The grande marque champagne houses, such as Moët & Chandon, Bollinger, Louis Roederer et al, have built their reputation on blending non-vintage wines to create a house style which is consistent from year to year. Older reserve wines add richness and help to define that style. The best of these wines are kept on the lees (the dead yeast cells) following their secondary fermentation for rather longer than the minimum 15 months (or 3 years for vintage champagne) stipulated by the regulations in order to allow for the complexity of flavours to develop. The emergence of grower champagnes has not been limited to the Côte des Bar with critics and consumers showing great interest in a number of smaller, quality conscious champagne producers. Nonetheless, due to the fact that the biggest companies grow only a fraction of the grapes they require a large proportion is bought in from growers across the region.

Traditionally the price paid for grapes throughout the Marne department was determined by the grading of the village, a system known as the “Échelle des Crus” or “ladder of growths”. Grand Cru villages are rated at 100%, premier crus at between 90% - 99% with the lower rated vineyards rated at between 80% - 89%. Prices were fixed each year with growers receiving the price appropriate to their village, i.e. a grower in a premier cru village rated at 97% would receive 97% of the designated price in any given year. Nowadays the system is less rigid with a trend towards acknowledging differing terroirs within villages and the champagne houses willing to offer higher rates for grapes from specific sites considered to be superior. The exclusion of the Aube from this rating system is likely to have been a factor in the increase in grower produced champagnes throughout this department.

  1. Chassenay d'Arce Confidences Brut, Champagne

    Chassenay d'Arce Confidences Brut, Champagne

    Superb luxury cuvée from Chassenay d'Arce made from 100% Pinot Noir grapes harvested from selected plots. Released with 6 years bottle age this Champagne has an extremely fine mousse.

    Colour Sparkling Wine
    Grape Variety Pinot Noir
    Country France

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  2. Chassenay d'Arce, Rosé Brut, Champagne

    Chassenay d'Arce, Rosé Brut, Champagne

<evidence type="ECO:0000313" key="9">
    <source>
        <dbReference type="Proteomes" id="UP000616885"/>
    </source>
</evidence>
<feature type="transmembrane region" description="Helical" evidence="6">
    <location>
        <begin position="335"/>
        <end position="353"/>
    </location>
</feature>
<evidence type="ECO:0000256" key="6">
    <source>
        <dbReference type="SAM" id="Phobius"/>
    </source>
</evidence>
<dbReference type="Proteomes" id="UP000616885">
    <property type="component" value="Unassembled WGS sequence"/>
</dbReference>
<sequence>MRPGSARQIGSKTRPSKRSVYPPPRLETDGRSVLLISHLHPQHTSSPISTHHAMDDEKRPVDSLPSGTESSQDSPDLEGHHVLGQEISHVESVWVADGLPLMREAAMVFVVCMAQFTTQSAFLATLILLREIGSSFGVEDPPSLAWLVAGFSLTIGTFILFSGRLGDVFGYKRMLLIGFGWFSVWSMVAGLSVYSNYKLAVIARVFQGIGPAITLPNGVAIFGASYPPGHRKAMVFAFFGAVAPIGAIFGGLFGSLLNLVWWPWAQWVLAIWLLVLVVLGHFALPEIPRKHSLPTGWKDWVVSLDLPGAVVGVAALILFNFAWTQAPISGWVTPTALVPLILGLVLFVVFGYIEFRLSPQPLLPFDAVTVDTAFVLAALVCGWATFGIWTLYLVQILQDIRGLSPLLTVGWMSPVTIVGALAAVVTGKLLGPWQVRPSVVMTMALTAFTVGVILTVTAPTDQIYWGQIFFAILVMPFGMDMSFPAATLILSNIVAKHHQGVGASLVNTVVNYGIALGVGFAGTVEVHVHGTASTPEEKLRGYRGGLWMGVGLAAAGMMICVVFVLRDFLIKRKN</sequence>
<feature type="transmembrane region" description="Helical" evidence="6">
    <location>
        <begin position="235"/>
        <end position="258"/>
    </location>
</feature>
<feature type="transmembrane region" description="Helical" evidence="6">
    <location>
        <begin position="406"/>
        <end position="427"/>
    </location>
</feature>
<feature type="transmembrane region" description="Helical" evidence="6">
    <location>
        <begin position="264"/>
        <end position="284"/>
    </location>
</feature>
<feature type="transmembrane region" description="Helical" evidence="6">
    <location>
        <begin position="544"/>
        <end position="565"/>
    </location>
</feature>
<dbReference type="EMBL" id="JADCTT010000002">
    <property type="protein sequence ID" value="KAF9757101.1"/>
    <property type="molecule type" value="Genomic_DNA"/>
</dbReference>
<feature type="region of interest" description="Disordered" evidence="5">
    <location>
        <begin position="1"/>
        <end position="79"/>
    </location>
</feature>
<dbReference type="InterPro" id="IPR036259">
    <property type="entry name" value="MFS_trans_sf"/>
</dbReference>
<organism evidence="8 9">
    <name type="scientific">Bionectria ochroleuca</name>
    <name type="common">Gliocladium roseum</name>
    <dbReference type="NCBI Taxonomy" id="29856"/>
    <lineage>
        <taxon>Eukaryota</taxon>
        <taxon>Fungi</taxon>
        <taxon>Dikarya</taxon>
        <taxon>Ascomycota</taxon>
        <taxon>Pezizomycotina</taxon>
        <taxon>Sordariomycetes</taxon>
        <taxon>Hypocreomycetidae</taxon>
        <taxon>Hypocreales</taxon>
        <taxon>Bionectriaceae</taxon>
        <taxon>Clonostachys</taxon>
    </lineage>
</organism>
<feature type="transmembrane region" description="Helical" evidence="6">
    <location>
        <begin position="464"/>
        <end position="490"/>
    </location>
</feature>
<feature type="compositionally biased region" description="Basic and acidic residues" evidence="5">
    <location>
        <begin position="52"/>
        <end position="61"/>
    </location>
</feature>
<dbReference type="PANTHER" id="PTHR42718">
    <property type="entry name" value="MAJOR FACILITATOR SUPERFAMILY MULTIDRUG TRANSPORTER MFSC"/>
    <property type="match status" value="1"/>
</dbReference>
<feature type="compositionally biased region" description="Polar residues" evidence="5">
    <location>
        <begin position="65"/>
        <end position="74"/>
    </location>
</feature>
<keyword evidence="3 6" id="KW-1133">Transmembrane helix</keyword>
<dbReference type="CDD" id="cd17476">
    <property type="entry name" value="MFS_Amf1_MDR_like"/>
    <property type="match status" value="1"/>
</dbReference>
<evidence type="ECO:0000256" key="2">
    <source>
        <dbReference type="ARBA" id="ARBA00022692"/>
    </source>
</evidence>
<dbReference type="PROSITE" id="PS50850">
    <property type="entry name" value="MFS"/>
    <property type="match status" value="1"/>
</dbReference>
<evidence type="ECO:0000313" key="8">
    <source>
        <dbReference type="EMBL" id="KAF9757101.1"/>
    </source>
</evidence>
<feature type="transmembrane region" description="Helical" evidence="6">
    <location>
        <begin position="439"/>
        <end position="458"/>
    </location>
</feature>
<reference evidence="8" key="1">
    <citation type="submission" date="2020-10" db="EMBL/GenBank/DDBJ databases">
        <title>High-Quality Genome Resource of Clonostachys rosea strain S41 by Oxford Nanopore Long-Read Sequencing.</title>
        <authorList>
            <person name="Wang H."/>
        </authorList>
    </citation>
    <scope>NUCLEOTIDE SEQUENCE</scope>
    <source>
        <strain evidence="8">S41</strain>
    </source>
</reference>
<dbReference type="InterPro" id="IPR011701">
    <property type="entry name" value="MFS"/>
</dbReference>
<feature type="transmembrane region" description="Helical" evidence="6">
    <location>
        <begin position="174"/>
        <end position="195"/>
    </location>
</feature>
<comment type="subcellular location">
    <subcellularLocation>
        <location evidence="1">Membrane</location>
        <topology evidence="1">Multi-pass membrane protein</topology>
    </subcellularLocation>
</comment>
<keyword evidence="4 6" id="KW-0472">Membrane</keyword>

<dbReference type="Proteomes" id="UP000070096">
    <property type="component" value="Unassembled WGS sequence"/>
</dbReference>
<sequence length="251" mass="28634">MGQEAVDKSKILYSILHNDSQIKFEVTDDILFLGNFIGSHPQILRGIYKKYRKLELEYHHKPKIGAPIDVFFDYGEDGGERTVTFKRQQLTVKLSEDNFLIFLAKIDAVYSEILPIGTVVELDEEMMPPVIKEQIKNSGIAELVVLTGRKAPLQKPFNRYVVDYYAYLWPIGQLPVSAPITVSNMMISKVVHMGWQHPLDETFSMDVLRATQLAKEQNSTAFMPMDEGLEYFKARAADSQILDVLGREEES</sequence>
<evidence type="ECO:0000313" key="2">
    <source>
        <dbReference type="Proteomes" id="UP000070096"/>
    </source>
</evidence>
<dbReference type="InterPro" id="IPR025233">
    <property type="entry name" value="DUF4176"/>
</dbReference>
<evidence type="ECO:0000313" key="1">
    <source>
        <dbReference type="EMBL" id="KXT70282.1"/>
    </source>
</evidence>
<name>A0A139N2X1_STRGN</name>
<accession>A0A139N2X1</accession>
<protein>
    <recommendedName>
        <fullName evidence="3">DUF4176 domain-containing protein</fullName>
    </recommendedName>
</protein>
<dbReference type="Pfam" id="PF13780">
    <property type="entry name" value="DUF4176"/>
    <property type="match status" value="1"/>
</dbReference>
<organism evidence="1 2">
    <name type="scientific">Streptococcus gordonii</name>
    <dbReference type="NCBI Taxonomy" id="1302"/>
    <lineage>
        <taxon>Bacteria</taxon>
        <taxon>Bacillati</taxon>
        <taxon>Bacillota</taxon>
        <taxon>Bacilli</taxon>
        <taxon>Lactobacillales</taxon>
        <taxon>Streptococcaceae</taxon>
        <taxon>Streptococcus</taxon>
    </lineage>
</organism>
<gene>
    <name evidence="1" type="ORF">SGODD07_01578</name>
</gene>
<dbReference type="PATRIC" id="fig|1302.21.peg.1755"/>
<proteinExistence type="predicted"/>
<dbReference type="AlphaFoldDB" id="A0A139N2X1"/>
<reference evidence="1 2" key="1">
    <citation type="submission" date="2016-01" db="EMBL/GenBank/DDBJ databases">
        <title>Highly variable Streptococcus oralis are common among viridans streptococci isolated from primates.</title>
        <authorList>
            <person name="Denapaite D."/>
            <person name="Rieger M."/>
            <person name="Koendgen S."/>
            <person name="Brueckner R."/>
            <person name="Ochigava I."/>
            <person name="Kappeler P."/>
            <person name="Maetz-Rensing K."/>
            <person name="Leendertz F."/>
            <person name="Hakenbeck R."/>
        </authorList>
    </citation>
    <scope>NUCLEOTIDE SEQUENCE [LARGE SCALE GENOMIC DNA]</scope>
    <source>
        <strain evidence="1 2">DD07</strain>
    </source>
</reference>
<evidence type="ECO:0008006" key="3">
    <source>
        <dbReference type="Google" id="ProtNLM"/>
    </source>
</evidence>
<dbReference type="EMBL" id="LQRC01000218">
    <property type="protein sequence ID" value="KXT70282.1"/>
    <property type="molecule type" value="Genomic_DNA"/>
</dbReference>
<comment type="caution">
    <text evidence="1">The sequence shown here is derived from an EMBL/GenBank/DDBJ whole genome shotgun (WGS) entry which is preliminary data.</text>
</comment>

Rosé Brut Champagne from Chassenay d'Arce made from a blend of 65% Pinot Noir with 35% Chardonnay grapes to produce a Champagne with elegance and finesse.

    Colour Sparkling Wine
    Grape Variety Chardonnay, Pinot Noir
    Country France

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  3. Chassenay d'Arce, Cuvée Première Brut, Champagne

    Non-vintage Champagne made from 60% Pinot Noir for its power and finesse and 40% Chardonnay to add a mineral freshness. Gold lemon colour with beautifully fine mousse and a rich nose with spicy and floral notes with hints of honey and yellow fruits.

    Colour Sparkling Wine
    Grape Variety Chardonnay, Pinot Noir
    Country France

    Out of stock

  4. Chassenay d'Arce, Cuvée Première Brut, Champagne (Magnum)

    Chassenay d'Arce, Cuvée Première Brut, Champagne (Magnum)

    Chassenay d'Arce's flagship Champagne which was matured in cellar for 3 years before being released for sale.

    Colour Sparkling Wine
    Grape Variety Chardonnay, Pinot Noir
    Country France

    Out of stock

  5. Lilbert & Fils Grand Cru Blanc de Blancs, Champagne, NV

    Lilbert & Fils Grand Cru Blanc de Blancs, Champagne, NV

    Robert Parker's Wine Advocate described this Blanc de Blancs Grand Cru Lilbert & Fils non-vintage Champagne as showing "gorgeous balance all the way through to the crisp well-articulated finish" and "flowing with the essence of white peaches, flowers, minerals and citrus".

    Colour Sparkling Wine
    Grape Variety Chardonnay
    Country France

    Out of stock